Vedic & Mesopotamian Cross-Influences

Dir. Dr. Nicholas Kazanas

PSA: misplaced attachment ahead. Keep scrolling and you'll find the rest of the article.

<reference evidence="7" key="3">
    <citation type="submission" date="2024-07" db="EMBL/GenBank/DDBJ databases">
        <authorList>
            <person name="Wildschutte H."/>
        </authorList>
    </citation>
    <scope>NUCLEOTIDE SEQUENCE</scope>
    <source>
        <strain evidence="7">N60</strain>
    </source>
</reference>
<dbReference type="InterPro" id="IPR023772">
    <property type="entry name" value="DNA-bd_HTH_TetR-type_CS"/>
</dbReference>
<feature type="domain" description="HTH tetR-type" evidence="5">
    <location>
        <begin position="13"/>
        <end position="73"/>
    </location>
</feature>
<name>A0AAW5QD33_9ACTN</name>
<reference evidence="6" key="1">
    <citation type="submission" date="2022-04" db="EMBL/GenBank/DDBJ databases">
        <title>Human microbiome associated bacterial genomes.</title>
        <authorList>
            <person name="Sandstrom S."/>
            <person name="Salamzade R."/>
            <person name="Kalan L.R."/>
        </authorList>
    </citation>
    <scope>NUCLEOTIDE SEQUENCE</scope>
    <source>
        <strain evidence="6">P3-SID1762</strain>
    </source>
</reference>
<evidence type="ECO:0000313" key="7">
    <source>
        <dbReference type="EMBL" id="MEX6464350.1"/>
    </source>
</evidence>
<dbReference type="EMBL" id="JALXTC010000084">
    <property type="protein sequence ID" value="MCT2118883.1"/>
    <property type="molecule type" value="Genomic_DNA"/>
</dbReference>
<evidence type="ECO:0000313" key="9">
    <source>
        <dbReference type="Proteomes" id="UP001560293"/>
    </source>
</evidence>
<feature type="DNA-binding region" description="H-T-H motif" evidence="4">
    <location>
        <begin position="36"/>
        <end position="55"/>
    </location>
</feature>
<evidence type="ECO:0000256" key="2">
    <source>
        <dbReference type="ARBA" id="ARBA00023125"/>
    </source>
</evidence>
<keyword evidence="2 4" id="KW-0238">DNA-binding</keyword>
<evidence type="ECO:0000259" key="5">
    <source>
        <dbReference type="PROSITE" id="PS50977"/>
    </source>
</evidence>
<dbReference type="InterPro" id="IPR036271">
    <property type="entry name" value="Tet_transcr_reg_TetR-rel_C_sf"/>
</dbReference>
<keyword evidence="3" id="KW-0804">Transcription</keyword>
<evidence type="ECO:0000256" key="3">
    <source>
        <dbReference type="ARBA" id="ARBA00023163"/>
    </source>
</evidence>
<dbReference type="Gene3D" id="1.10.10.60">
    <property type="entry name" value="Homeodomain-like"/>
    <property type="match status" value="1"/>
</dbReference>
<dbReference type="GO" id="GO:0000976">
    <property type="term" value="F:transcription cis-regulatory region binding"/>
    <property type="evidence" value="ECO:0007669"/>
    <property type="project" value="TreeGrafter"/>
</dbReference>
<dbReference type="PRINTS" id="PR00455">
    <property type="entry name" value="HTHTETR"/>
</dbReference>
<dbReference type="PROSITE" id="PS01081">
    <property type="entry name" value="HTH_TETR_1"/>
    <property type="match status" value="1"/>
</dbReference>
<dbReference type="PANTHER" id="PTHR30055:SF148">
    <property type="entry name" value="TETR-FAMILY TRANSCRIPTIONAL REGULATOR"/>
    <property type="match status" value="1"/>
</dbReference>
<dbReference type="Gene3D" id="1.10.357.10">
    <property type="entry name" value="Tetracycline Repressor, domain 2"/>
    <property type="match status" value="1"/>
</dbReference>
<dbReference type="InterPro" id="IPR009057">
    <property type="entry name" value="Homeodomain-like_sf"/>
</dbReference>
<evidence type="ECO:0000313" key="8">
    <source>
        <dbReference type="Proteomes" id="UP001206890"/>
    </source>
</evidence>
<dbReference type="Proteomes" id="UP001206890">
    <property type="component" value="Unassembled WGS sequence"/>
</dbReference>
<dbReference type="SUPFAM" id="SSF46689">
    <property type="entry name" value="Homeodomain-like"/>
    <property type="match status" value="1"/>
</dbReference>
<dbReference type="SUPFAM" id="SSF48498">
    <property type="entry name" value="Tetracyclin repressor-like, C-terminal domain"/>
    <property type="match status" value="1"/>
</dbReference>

In this paper are examined systematically affinities between the Vedic and Mesopotamian cultures and possible cross-influences. There are common elements in some rituals of both. e.g. the horse sacrifice §4, divination, protection and purification §§26-29; also 11 clear cases in their religious texts, or mythology (7 wise men, Flood, Sungod's boat, etc) §§5-25. There are also parallels in their views ob kingship §30 and in other special matters like language, writing, mathematics, astronomy, cotton-cultivation and peacocks §§31-38; cotton and peacocks were certainly borrowed by Mesopotamia from Saptasindhu. The external, commercial interrelations are also discussed, §§39-40. Two criteria are used to judge the origin and antiquity of each of the items or themes discussed. The first and most important is the character of the elements compared: if a Vedic motif or theme is Indoeuropean, then, obviously, it is simpler to accept it as native to Ancient India than to conjecture borrowing from Mesopotamia. All Vedic items examined, except writing, astronomy and mathematics, which require different considerations, are of Indoeuropean provenance. The second criterion is that of native development with native elements and consequently, again, not requiring borrowing. Contrary to hitherto prevalent beliefs, the Vedic culture is shown to be self-sufficient in this respect imbued with Proto-Indoeuropean elements. As a corollary, Mesopotamia must have borrowed. The possibilities for such cross-influences are examined at length as also the possibility that both cultures are heirs of an older common culture §3,41.